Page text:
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Hinduism And Hindu Theology - Adultery In Hindu Society

Given the ancient Hindu concept that women are the conduits and protectors of family status, the dharma literature's laws on adultery are primarily focused on women's behavior, but they do prescribe a penance (prayashchitta) for a man who commits adultery with another man's wife. 

Adultery is considerably more severe for women, according to the dharma literature. 

It's worth noting that, in most instances, the dharma does not advocate for the lady to be forcibly removed from her house. 

  • An unfaithful woman must undergo a penance that includes sleeping on the ground, wearing filthy clothing, and eating very little food until her next menstrual cycle; she also loses her position as a lady of the home and whatever domestic authority she may have had during this time. 
  • All of this is supposed to finish with a bath at the conclusion of her menstrual cycle, after which she is welcomed back into her previous position, according to the dharma literature. 
  • Women who get pregnant as a consequence of extramarital affairs are to be abandoned. In reality, this usually entails being isolated and cut off from her family, but she is still fed. 

Abandonment is also advised in the following situations: 

  • adulterous liaisons with a man's pupil or guru, 
  • if a woman tries to murder her husband, 
  • or if she murders her aged fetus. 

The unwillingness to fully throw a woman away, as well as the readiness to restore her to her previous position after repentance, both indicate the significance of marriage and family life in Hindu culture, as well as the role of women in the family. 

Although these recommendations in the dharma literature seem to be reasonably compassionate, there has frequently been a significant gap between these prescriptions and actual practice of a specific group. 

  • In general, the greater a group's social status (or the more a group is attempting to enhance its social status), the harsher it punishes such violations, since they harm the group's social standing. 

Currently, this divide is exacerbated by differences in views about sexuality between rural and urban settings, with the latter being much more liberal and the former being more restricted. 

  • These distinctions are shown by stories of unfaithful women being murdered to restore the family's reputation. 
  • This is much more severe than even the most severe punishment specified in the dharma canon.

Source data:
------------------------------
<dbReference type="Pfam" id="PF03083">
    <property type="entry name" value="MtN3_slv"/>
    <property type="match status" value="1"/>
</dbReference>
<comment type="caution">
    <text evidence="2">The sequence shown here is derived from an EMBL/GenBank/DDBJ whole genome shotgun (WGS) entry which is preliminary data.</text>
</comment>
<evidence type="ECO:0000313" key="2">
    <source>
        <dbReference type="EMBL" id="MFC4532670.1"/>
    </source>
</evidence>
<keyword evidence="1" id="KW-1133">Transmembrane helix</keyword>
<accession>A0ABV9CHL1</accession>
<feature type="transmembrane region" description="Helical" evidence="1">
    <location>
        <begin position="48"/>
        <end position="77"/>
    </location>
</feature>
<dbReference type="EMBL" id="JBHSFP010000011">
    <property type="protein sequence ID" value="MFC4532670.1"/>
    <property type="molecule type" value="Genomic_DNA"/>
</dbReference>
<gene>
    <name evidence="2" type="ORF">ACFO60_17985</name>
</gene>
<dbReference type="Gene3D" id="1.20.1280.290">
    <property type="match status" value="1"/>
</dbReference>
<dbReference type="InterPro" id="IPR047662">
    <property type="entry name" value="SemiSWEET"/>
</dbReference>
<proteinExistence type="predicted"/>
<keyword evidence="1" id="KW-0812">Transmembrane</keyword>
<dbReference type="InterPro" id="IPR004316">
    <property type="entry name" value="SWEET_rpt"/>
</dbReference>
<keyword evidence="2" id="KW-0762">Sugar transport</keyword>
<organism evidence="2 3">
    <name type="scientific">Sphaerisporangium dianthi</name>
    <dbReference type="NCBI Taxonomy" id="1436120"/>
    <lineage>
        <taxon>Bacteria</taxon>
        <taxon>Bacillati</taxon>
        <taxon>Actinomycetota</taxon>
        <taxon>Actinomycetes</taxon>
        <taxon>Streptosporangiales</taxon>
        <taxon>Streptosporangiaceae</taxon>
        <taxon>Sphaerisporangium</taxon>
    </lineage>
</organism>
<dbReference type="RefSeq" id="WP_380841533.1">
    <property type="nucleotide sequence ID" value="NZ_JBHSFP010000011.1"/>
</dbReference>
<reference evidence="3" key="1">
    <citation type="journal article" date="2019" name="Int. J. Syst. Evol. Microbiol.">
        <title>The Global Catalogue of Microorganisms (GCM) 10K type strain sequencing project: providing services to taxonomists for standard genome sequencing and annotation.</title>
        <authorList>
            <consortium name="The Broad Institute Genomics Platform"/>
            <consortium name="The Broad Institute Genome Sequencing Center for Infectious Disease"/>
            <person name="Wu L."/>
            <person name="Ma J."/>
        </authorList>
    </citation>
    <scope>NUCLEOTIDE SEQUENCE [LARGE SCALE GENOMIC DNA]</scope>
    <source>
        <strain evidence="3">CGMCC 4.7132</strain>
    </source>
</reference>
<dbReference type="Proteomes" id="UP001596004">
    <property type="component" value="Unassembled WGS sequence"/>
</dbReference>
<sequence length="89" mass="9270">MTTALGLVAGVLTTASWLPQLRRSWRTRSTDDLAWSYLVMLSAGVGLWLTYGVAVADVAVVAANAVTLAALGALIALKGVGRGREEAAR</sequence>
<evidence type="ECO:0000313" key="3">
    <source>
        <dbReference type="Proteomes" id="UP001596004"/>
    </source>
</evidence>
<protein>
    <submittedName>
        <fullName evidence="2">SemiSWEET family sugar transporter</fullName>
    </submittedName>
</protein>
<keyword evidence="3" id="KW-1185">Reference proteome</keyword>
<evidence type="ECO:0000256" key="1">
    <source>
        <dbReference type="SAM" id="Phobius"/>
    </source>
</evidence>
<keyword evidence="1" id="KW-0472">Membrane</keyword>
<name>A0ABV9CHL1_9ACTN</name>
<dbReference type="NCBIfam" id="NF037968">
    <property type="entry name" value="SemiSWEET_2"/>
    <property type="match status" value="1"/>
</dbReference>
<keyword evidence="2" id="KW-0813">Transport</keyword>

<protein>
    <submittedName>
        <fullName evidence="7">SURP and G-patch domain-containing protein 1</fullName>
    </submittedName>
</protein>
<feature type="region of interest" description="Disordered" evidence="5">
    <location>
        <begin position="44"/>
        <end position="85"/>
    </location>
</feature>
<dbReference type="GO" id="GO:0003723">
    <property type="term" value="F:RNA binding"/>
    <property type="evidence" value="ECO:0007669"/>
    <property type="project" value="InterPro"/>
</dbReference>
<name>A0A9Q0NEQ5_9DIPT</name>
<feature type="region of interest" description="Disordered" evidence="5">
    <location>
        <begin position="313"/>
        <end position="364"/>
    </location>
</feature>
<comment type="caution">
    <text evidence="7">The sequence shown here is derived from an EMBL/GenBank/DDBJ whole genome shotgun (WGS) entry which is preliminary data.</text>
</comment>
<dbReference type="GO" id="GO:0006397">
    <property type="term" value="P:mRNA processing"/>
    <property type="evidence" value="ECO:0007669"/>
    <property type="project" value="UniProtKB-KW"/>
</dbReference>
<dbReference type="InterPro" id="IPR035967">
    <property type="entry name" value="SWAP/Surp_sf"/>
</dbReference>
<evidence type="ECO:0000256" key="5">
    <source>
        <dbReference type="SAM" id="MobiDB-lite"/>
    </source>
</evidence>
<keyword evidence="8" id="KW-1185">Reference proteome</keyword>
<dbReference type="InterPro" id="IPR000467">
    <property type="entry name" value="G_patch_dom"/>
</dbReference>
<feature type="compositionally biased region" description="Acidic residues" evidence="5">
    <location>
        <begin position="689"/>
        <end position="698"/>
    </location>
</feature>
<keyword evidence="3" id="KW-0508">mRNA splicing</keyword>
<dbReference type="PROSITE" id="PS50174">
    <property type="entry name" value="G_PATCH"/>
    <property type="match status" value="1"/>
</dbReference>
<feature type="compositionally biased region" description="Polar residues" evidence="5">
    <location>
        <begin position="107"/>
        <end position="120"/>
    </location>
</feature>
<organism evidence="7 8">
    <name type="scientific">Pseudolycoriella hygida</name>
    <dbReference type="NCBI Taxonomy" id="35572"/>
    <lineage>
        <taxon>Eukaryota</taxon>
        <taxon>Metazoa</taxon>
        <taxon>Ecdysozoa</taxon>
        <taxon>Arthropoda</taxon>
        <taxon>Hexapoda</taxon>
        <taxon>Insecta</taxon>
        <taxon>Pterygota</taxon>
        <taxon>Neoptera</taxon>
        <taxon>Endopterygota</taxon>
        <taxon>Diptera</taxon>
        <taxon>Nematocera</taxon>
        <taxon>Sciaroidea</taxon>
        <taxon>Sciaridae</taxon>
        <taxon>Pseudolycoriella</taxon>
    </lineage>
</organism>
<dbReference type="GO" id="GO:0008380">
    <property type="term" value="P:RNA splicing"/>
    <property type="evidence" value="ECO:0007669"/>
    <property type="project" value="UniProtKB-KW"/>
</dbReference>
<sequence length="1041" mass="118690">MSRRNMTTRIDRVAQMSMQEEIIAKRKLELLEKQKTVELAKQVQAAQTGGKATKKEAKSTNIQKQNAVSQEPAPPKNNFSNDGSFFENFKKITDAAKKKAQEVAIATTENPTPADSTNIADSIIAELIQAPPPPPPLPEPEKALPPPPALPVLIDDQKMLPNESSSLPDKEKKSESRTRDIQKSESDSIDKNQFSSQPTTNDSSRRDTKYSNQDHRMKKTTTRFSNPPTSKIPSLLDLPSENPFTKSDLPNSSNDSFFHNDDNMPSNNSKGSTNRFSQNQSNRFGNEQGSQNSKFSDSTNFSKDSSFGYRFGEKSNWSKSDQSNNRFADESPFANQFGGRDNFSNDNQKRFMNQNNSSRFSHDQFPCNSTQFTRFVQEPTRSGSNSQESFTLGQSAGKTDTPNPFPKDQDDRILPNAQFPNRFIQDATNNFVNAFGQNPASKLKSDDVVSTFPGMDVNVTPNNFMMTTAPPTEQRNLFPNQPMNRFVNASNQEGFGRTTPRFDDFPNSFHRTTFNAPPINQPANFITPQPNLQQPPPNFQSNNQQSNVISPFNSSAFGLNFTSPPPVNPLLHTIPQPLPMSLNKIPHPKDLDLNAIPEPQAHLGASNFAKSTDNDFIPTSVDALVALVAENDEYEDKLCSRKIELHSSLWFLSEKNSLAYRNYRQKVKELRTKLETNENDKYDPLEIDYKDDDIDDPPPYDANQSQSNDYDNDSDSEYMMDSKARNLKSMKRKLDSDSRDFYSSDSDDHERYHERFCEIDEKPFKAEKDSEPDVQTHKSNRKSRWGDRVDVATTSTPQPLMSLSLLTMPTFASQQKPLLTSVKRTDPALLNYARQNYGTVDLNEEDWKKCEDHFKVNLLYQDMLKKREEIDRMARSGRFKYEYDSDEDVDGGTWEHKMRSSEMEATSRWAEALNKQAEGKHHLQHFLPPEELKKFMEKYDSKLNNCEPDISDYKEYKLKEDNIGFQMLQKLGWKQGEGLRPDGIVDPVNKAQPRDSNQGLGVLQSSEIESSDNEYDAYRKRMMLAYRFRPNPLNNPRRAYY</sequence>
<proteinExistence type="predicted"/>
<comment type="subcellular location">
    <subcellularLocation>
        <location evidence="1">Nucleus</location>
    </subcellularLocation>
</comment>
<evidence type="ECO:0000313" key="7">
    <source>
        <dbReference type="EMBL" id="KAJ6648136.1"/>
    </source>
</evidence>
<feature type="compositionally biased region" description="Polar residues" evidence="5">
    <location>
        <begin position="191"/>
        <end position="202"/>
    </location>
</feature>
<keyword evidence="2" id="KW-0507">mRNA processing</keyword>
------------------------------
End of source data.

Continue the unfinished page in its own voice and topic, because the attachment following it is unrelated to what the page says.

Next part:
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Hinduism And Hindu Theology - Adoption In Hindu Families

One of the most essential needs for every Hindu man is to have at least one son, in order to conduct and maintain proper burial rituals for himself and his ancestors. 

  • These rituals are seen to be essential for the well-being of the deceased, especially those who have just passed away. 
  • Only males are permitted to conduct burial rituals, even in contemporary times. 
  • Because these rituals are so important, fathers who don't have biological sons adopt a son to ensure the ceremony's success. 

The ideal candidate is a blood related, such as a brother's kid, who shares the adoptive father's social standing. 

  • The child becomes a part of another family via adoption, but the legal texts differ on his continued connection with his birth family. 
  • Many sources say that since an adopted son has become part of another family, he has no access to his natal family's inheritance or to perform burial rituals for those ancestors. 
  • Other scriptures mention unique arrangements that allow an adopted kid to have two dads, one biological and the other adoptive. 
  • He inherits from both dads and conducts ancestral rituals for them.

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Hinduism And Hindu Theology - Who Is An Adivasi?


Adivasi means "first dweller" in Hindi. Different groupings of tribal peoples are referred to as "tribal peoples" in general. 

  • They are typically found in woods and other less developed regions, where they make a livelihood through hunting, woodcutting, collecting honey and medicinal herbs, and subsistence farming. 
  • On both sides of the Vindhya Mountains dividing northern and southern India, the greatest concentrations are in Orissa, Madhya Pradesh, and Bihar, although they may also be found in southern India's Nilgiri Hills. 
  • Adivasis have yet to fully integrate into caste Hinduism. 

Despite initiatives that give them priority for higher education and government jobs, many remain illiterate and impoverished. 

They have been the target of intensive missionary effort by both Christians and Hindu missionaries supported by the Vishva Hindu Parishad in recent years.

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Hinduism And Hindu Theology - Who Are The Adityas Or Aditya?


A set of twelve heavenly sons born to the sage Kashyapa and his wife Aditi, from whom these sons receive their collective name, in the Hindu epic Mahabharata. 

  • Dhata, Aryama, Mitra, Shakra (Indra), Varuna, Amsha, Bhaga, Vivasvan (Surya), Pushan, Savitr, Tvashtr, and Vishnu are the names of the twelve.